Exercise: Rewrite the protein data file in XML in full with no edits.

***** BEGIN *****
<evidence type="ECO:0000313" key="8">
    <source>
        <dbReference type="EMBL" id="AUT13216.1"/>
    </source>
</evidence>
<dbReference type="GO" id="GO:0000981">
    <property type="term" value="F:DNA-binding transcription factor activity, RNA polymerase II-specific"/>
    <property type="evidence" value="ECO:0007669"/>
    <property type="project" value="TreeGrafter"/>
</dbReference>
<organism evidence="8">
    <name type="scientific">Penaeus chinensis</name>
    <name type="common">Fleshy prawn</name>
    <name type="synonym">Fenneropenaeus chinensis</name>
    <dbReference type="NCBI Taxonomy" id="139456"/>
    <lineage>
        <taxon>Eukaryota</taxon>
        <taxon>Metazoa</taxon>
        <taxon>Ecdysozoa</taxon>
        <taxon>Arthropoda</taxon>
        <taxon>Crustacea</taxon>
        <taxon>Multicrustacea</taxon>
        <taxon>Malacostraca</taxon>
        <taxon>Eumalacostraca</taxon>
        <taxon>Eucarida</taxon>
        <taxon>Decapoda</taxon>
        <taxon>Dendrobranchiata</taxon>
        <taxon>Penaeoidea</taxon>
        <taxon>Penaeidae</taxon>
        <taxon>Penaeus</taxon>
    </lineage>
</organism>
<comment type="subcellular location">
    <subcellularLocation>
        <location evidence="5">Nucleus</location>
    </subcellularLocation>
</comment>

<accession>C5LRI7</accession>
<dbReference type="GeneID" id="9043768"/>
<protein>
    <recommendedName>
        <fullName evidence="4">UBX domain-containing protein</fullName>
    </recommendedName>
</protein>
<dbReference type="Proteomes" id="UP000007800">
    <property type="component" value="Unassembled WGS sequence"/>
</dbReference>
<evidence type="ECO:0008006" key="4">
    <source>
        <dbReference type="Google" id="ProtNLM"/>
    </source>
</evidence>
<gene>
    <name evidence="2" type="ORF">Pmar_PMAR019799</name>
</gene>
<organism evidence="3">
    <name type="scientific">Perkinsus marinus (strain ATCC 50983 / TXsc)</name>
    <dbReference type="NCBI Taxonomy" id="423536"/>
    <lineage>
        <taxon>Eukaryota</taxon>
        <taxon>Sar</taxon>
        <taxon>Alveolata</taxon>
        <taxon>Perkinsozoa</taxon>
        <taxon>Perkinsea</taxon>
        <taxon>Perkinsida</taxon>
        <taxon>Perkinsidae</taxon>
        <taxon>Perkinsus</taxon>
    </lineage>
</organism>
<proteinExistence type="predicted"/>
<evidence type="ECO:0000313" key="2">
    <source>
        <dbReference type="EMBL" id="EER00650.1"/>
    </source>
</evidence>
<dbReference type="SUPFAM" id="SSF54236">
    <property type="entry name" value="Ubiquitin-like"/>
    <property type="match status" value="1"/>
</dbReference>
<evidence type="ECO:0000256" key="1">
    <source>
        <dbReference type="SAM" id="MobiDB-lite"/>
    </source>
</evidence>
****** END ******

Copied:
<evidence type="ECO:0000313" key="8">
    <source>
        <dbReference type="EMBL" id="AUT13216.1"/>
    </source>
</evidence>
<dbReference type="GO" id="GO:0000981">
    <property type="term" value="F:DNA-binding transcription factor activity, RNA polymerase II-specific"/>
    <property type="evidence" value="ECO:0007669"/>
    <property type="project" value="TreeGrafter"/>
</dbReference>
<organism evidence="8">
    <name type="scientific">Penaeus chinensis</name>
    <name type="common">Fleshy prawn</name>
    <name type="synonym">Fenneropenaeus chinensis</name>
    <dbReference type="NCBI Taxonomy" id="139456"/>
    <lineage>
        <taxon>Eukaryota</taxon>
        <taxon>Metazoa</taxon>
        <taxon>Ecdysozoa</taxon>
        <taxon>Arthropoda</taxon>
        <taxon>Crustacea</taxon>
        <taxon>Multicrustacea</taxon>
        <taxon>Malacostraca</taxon>
        <taxon>Eumalacostraca</taxon>
        <taxon>Eucarida</taxon>
        <taxon>Decapoda</taxon>
        <taxon>Dendrobranchiata</taxon>
        <taxon>Penaeoidea</taxon>
        <taxon>Penaeidae</taxon>
        <taxon>Penaeus</taxon>
    </lineage>
</organism>
<comment type="subcellular location">
    <subcellularLocation>
        <location evidence="5">Nucleus</location>
    </subcellularLocation>
</comment>

<accession>C5LRI7</accession>
<dbReference type="GeneID" id="9043768"/>
<protein>
    <recommendedName>
        <fullName evidence="4">UBX domain-containing protein</fullName>
    </recommendedName>
</protein>
<dbReference type="Proteomes" id="UP000007800">
    <property type="component" value="Unassembled WGS sequence"/>
</dbReference>
<evidence type="ECO:0008006" key="4">
    <source>
        <dbReference type="Google" id="ProtNLM"/>
    </source>
</evidence>
<gene>
    <name evidence="2" type="ORF">Pmar_PMAR019799</name>
</gene>
<organism evidence="3">
    <name type="scientific">Perkinsus marinus (strain ATCC 50983 / TXsc)</name>
    <dbReference type="NCBI Taxonomy" id="423536"/>
    <lineage>
        <taxon>Eukaryota</taxon>
        <taxon>Sar</taxon>
        <taxon>Alveolata</taxon>
        <taxon>Perkinsozoa</taxon>
        <taxon>Perkinsea</taxon>
        <taxon>Perkinsida</taxon>
        <taxon>Perkinsidae</taxon>
        <taxon>Perkinsus</taxon>
    </lineage>
</organism>
<proteinExistence type="predicted"/>
<evidence type="ECO:0000313" key="2">
    <source>
        <dbReference type="EMBL" id="EER00650.1"/>
    </source>
</evidence>
<dbReference type="SUPFAM" id="SSF54236">
    <property type="entry name" value="Ubiquitin-like"/>
    <property type="match status" value="1"/>
</dbReference>
<evidence type="ECO:0000256" key="1">
    <source>
        <dbReference type="SAM" id="MobiDB-lite"/>
    </source>
</evidence>